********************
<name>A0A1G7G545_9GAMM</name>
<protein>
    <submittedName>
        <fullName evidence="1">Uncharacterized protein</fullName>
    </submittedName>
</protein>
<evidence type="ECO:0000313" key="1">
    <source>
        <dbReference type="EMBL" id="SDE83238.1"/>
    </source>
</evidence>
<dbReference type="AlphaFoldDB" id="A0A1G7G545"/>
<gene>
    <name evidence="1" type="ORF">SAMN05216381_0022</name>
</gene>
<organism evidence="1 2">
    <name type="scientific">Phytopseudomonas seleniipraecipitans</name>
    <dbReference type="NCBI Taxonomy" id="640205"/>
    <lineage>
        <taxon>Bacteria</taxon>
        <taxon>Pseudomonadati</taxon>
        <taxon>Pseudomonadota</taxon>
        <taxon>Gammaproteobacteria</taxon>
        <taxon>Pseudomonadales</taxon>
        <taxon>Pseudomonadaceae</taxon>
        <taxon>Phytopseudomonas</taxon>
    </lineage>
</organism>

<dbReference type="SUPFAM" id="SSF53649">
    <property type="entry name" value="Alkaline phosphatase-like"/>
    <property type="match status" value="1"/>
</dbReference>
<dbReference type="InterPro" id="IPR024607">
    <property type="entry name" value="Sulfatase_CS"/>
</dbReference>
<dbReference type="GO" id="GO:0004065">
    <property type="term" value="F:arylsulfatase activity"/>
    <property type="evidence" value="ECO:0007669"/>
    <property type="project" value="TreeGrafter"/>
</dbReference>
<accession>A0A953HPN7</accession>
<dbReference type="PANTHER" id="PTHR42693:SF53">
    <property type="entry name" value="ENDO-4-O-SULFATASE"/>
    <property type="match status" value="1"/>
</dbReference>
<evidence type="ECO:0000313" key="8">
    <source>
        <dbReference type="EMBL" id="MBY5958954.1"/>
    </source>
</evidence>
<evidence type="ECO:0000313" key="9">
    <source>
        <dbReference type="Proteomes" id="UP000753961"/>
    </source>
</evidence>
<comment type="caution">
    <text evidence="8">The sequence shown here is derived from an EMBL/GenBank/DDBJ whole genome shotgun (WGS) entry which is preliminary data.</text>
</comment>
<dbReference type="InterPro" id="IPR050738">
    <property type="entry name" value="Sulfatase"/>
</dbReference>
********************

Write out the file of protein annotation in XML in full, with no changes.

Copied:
<name>A0A1G7G545_9GAMM</name>
<protein>
    <submittedName>
        <fullName evidence="1">Uncharacterized protein</fullName>
    </submittedName>
</protein>
<evidence type="ECO:0000313" key="1">
    <source>
        <dbReference type="EMBL" id="SDE83238.1"/>
    </source>
</evidence>
<dbReference type="AlphaFoldDB" id="A0A1G7G545"/>
<gene>
    <name evidence="1" type="ORF">SAMN05216381_0022</name>
</gene>
<organism evidence="1 2">
    <name type="scientific">Phytopseudomonas seleniipraecipitans</name>
    <dbReference type="NCBI Taxonomy" id="640205"/>
    <lineage>
        <taxon>Bacteria</taxon>
        <taxon>Pseudomonadati</taxon>
        <taxon>Pseudomonadota</taxon>
        <taxon>Gammaproteobacteria</taxon>
        <taxon>Pseudomonadales</taxon>
        <taxon>Pseudomonadaceae</taxon>
        <taxon>Phytopseudomonas</taxon>
    </lineage>
</organism>

<dbReference type="SUPFAM" id="SSF53649">
    <property type="entry name" value="Alkaline phosphatase-like"/>
    <property type="match status" value="1"/>
</dbReference>
<dbReference type="InterPro" id="IPR024607">
    <property type="entry name" value="Sulfatase_CS"/>
</dbReference>
<dbReference type="GO" id="GO:0004065">
    <property type="term" value="F:arylsulfatase activity"/>
    <property type="evidence" value="ECO:0007669"/>
    <property type="project" value="TreeGrafter"/>
</dbReference>
<accession>A0A953HPN7</accession>
<dbReference type="PANTHER" id="PTHR42693:SF53">
    <property type="entry name" value="ENDO-4-O-SULFATASE"/>
    <property type="match status" value="1"/>
</dbReference>
<evidence type="ECO:0000313" key="8">
    <source>
        <dbReference type="EMBL" id="MBY5958954.1"/>
    </source>
</evidence>
<evidence type="ECO:0000313" key="9">
    <source>
        <dbReference type="Proteomes" id="UP000753961"/>
    </source>
</evidence>
<comment type="caution">
    <text evidence="8">The sequence shown here is derived from an EMBL/GenBank/DDBJ whole genome shotgun (WGS) entry which is preliminary data.</text>
</comment>
<dbReference type="InterPro" id="IPR050738">
    <property type="entry name" value="Sulfatase"/>
</dbReference>